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PRESS RELEASE

Government of India and World Bank Sign $250 Million Agreement for Uttarakhand Disaster Recovery Project

January 9, 2014


The agreement was signed by Onno Ruhl, Nilaya Mitash, and Rakesh Sharma.

About 2,500 permanent disaster resilient houses to be built and about 3,600 km of roads to be reconstructed

NEW DELHI - The government of India, the government of Uttarakhand and the World Bank today signed a $250 million credit agreement for the Uttarakhand Disaster Recovery Project to support the state in its post disaster recovery plans as well as strengthen its capacity for disaster risk management.

The credit agreement for the project was signed by Nilaya Mitash, joint secretary, department of economic affairs, ministry of finance, on behalf of the government of India; Rakesh Sharma, additional chief secretaryon behalf of the government of Uttarakhand and Onno Ruhl, World Bank country director, India on behalf of the World Bank.

“In keeping with the government of India’s commitment to disaster risk mitigation at the national and state levels, this project will focus on the post disaster recovery plans in Uttarakhand as well as improve the resilience of the state’s infrastructure and that of its communities from the impacts of such disasters in the future,” said Nilaya Mitash, joint secretary, department of economic affairs, ministry of finance.

The Uttarakhand Disaster Recovery Project signed today was fast-tracked under the World Bank’s emergency procedures and was prepared within a three-month period.

A Joint World Bank and Asian Development Bank team conducted a Rapid Damage and Needs Assessment (JRDNA) at the request of the government of India to rebuild the state’s infrastructure and assets lost in the June 2013 disaster. The JRDNA, conducted in close collaboration with the government of Uttarakhand, estimated the physical damages across a range of sectors and calculated the cost of reconstruction at about $661 million. The sectors covered included housing and public infrastructure; roads and bridges; water supply and sanitation (both urban and rural); livelihoods (in agriculture, fisheries and medium and small-scale enterprises); tourism; energy; and the environment.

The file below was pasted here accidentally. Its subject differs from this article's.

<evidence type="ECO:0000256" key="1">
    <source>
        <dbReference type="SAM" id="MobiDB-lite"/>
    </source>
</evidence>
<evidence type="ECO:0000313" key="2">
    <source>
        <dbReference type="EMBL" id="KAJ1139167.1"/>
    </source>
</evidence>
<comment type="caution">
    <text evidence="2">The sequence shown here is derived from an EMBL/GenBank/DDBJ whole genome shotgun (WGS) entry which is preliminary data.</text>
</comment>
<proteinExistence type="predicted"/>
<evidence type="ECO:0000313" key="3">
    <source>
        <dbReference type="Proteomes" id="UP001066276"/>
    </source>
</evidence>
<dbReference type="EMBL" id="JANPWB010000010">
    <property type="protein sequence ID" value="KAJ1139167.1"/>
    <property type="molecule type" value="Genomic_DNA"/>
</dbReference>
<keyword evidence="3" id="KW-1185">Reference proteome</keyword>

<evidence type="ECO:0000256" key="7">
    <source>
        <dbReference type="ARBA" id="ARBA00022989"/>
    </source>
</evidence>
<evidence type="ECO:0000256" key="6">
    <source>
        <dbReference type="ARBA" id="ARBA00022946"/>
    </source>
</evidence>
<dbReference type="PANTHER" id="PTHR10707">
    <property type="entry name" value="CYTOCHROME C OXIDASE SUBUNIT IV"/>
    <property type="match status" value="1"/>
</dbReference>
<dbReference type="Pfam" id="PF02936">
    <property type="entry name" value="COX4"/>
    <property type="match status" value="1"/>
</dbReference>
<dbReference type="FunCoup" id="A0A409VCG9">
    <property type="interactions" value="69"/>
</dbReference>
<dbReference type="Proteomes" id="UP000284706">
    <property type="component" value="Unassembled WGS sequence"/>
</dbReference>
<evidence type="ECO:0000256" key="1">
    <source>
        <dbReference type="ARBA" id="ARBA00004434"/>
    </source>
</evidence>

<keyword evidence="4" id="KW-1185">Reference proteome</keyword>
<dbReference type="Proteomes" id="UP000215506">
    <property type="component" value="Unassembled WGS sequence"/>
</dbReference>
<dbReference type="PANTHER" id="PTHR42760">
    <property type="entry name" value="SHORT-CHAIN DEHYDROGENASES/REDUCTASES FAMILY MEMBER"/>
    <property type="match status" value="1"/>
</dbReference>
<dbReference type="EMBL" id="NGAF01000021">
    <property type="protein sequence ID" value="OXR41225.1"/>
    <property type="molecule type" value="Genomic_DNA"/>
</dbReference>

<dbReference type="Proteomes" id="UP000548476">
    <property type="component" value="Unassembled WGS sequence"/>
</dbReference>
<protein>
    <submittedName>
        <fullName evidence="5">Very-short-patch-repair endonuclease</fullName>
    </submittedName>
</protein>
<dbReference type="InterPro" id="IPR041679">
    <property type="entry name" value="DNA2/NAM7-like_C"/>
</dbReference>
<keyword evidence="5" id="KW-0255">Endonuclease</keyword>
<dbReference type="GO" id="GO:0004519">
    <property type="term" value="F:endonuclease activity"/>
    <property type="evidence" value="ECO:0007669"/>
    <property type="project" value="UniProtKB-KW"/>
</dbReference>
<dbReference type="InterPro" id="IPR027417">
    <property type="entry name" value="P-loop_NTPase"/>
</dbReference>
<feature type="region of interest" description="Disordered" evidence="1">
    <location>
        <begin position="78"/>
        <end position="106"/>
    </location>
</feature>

“Disasters, like the one we witnessed in Uttarakhand, can roll back decades of development and are a fundamental threat to economic development and the fight against poverty. This project will focus on both reconstruction and disaster preparedness. It will help the government of Uttarakhand with immediate relief efforts by building houses and public infrastructure including rural connectivity and bridges. A very important part of the project will be to help the state be better prepared for the future. Disaster preparedness work will include putting in place information and communication systems that can provide early warning to people likely to be impacted,” said Onno Ruhl, World Bank country director in India. “In Uttarakhand, the challenge is to build smarter, so that they do not undermine the fragility of the environment. This project will incorporate lessons from previous national and global post-disaster recovery projects to ensure that recovery is targeted, effective and more resilient to future disasters,” he added.